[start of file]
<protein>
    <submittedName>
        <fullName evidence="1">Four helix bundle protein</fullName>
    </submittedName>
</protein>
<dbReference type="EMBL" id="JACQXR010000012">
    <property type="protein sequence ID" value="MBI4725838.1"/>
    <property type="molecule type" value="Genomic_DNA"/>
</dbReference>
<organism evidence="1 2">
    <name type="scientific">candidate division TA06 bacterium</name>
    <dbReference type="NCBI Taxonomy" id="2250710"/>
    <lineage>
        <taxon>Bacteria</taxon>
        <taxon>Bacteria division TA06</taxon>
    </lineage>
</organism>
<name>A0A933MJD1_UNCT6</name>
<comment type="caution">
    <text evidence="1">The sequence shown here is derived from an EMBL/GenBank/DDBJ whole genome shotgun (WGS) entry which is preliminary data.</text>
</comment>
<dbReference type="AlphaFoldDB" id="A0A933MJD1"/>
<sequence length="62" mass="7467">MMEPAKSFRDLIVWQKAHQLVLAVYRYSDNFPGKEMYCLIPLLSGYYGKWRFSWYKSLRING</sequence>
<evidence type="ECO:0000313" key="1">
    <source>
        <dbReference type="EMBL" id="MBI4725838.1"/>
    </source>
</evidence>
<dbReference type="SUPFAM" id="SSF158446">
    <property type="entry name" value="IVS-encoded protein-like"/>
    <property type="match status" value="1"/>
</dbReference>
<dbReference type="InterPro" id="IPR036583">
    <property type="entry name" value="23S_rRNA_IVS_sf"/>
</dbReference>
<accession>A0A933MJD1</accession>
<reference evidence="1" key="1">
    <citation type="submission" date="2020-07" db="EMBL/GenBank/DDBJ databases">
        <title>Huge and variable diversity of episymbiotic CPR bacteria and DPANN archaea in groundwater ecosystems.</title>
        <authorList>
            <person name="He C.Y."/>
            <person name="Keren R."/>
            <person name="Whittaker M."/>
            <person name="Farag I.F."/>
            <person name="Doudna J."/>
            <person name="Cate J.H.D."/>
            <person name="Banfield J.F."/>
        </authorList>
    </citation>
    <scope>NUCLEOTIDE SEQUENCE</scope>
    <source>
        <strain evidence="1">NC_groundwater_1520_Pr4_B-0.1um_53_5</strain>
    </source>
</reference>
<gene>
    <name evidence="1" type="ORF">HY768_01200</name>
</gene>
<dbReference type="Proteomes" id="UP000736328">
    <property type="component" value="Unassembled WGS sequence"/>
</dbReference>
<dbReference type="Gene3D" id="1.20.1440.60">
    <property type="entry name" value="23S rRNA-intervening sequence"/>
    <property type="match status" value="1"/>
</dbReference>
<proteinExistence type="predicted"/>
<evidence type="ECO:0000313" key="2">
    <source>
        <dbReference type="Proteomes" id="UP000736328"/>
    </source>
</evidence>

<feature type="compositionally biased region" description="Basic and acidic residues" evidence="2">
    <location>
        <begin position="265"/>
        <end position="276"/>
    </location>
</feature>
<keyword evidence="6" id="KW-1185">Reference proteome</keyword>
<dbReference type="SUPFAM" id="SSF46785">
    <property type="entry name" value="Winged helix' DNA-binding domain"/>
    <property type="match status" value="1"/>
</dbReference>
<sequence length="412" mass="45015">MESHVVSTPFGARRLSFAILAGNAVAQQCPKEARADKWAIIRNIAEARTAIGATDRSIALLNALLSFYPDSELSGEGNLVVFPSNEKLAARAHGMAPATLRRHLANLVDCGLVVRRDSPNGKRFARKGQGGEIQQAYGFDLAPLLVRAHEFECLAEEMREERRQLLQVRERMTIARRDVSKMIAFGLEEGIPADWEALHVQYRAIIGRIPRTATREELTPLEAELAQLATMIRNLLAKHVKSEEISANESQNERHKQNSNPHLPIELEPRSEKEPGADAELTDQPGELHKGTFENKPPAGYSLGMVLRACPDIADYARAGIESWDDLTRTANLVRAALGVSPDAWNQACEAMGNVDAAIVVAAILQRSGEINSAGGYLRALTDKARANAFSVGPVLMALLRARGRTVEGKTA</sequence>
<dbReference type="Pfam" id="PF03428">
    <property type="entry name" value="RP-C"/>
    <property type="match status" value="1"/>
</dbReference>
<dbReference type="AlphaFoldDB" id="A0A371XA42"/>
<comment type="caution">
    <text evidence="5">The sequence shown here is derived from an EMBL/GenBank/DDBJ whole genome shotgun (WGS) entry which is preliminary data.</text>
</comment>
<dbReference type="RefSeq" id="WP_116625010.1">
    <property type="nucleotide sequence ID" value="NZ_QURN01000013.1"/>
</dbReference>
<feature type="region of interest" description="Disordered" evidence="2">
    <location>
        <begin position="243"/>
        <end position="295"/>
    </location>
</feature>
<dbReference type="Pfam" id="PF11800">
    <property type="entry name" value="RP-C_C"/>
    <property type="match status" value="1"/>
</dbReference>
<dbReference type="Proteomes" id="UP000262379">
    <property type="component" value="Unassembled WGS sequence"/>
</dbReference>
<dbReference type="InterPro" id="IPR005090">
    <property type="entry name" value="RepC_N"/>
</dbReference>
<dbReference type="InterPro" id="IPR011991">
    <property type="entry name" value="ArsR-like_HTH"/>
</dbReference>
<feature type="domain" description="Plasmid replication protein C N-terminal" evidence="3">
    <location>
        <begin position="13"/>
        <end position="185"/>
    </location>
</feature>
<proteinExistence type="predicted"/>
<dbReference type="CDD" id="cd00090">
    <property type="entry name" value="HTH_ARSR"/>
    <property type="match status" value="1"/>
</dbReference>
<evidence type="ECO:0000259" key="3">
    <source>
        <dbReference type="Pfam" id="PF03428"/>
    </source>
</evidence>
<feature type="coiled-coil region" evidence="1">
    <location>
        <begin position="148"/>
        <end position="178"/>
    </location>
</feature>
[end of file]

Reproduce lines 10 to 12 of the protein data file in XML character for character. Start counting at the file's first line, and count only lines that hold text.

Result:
<organism evidence="1 2">
    <name type="scientific">candidate division TA06 bacterium</name>
    <dbReference type="NCBI Taxonomy" id="2250710"/>